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Impacts of Wolbachia Infection on Predator Prey Relationships: Evaluating Survival and Horizontal Transfer between wMelPop Infected Aedes aegypti and Its Predators

Hurst, Timothy P. and Pittman, Geoff and O'Neill, Scott L. and Ryan, Peter A. and Nguyen, Hoang Le and Kay, Brian H. (2012) Impacts of Wolbachia Infection on Predator Prey Relationships: Evaluating Survival and Horizontal Transfer between wMelPop Infected Aedes aegypti and Its Predators. Journal of Medical Entomology, 49 (3). pp. 624-630. ISSN 0022-2585. doi:10.1603/ME11277. https://resolver.caltech.edu/CaltechAUTHORS:20120618-102723486

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Abstract

The wMelPop strain of Wolbachia is currently being investigated for its potential use as a biological control agent to reduce the ability of Aedes aegypti (L.) mosquitoes to transmit dengue viruses. The survival of a potential wMelPop infected Ae. aegypti strain for field release is important as a higher susceptibility to predation in the wMelPop strain could result in difficulties in achieving fixation. We investigated immature and adult survival as a function of susceptibility to predation by six naturally occurring predator species; cyclopoid copepods, fish, predatory Toxorhynchites mosquito larvae and a salticid jumping spider. The trials indicated that wMelPop infected and uninfected Ae. aegypti larvae and adults were equally susceptible to predation to all six tested predators. In addition to evaluating any potential fitness costs to the infected host, we were unable to demonstrate horizontal transfer of wMelPop via consumption of infected Ae. aegypti larvae to the above predators. That susceptibility to predation was consistent across mosquito life stage, predator species and experimental venue is strong evidence that despite the neurotrophic and extensive nature of wMelPop infection, behavioral changes are not occurring, or at least not a determining factor in survival when exposed to a predator. Based on our results and the ecology of Wolbachia and mosquito predators, horizontal transfer of wMelPop from Ae. aegypti into naturally occurring predators is not cause for concern.


Item Type:Article
Related URLs:
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http://dx.doi.org/10.1603/ME11277DOIArticle
http://www.bioone.org/doi/abs/10.1603/ME11277PublisherArticle
Additional Information:© 2012 Entomological Society of America. Received 9 December 2011; accepted 7 February 2012. The authors thank Lance Maddock (Queensland Institute of Medical Research) for assistance in the laboratory trials and Yi San Leong (University of Queensland) for processing and PCR screening of samples. This work was funded by Foundation for the National Institutes of Health through the Vector-Based Transmission of Control: Discovery Research (VCTR) program of the Grand Challenges in Global Health initiative of the Bill and Melinda Gates Foundation and the Mosquito and Arbovirus Research Committee Inc.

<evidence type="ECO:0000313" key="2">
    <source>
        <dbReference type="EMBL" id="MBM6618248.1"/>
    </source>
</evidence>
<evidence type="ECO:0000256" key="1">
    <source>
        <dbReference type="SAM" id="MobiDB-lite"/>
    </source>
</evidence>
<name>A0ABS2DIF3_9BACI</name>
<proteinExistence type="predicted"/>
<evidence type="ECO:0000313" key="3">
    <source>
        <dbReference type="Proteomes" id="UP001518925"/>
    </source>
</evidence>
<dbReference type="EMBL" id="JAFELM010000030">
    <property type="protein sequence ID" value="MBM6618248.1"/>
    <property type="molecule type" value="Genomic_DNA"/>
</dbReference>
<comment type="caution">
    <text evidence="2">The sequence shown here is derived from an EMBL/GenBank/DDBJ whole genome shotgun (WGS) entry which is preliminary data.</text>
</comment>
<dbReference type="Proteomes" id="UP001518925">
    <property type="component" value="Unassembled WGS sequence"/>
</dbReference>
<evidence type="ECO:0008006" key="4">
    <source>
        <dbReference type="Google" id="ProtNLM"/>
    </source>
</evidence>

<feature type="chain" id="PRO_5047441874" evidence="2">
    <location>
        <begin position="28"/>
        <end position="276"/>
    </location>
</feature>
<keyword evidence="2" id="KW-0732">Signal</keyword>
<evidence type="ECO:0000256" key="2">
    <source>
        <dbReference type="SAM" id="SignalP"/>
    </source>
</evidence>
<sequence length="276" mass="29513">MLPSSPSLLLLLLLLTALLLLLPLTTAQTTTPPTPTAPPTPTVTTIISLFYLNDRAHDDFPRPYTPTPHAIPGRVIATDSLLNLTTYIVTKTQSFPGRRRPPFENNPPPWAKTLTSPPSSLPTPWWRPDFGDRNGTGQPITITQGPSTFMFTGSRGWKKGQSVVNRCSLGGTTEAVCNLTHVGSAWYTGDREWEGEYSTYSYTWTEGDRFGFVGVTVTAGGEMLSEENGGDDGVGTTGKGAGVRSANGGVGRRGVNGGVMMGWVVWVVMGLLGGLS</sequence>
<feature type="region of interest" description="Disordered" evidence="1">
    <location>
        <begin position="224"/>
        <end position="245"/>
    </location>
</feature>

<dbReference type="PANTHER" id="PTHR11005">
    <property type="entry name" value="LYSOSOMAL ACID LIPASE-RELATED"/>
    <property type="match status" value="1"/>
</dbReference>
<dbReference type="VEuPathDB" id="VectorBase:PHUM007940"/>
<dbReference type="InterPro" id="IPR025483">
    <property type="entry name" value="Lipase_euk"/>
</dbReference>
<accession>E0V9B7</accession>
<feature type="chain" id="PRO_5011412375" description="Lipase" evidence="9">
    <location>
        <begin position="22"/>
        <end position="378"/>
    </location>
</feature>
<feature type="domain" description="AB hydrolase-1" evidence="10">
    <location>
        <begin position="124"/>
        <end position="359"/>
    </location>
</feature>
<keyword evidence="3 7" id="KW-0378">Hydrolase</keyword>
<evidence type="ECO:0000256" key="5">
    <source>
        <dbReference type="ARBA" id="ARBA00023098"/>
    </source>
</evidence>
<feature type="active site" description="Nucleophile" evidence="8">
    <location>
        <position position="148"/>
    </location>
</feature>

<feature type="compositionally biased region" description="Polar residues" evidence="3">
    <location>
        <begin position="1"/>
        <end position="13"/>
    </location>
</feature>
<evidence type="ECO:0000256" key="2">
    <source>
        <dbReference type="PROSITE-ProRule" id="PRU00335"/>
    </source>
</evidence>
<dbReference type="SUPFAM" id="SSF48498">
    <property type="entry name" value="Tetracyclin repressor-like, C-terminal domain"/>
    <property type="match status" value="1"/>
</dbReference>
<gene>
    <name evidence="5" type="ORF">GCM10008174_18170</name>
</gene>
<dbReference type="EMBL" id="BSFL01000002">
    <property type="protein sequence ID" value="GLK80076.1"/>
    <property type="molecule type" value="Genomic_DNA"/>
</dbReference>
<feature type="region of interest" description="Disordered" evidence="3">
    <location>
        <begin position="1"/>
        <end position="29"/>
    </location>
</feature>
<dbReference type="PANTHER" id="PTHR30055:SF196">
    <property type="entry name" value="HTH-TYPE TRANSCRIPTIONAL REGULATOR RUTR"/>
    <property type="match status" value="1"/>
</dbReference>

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Funding AgencyGrant Number
Foundation for the National Institutes of HealthUNSPECIFIED
Grand Challenges in Global Health initiativeUNSPECIFIED
Bill and Melinda Gates FoundationUNSPECIFIED
Mosquito and Arbovirus Research Committee Inc.UNSPECIFIED
Subject Keywords:Wolbachia; fitness; Aedes aegypti; transfer; predation
Issue or Number:3
DOI:10.1603/ME11277
Record Number:CaltechAUTHORS:20120618-102723486
Persistent URL:https://resolver.caltech.edu/CaltechAUTHORS:20120618-102723486
Official Citation:Impacts of Wolbachia Infection on Predator Prey Relationships: Evaluating Survival and Horizontal Transfer between wMelPop Infected Aedes aegypti and Its Predators Timothy P. Hurst, Geoff Pittman, Scott L. O'Neill, Peter A. Ryan, Hoang Le Nguyen, and Brian H. Kay Journal of Medical Entomology 2012 49 (3), 624-630
Usage Policy:No commercial reproduction, distribution, display or performance rights in this work are provided.
ID Code:31929
Collection:CaltechAUTHORS
Deposited By: Jason Perez
Deposited On:18 Jun 2012 21:04
Last Modified:09 Nov 2021 20:02

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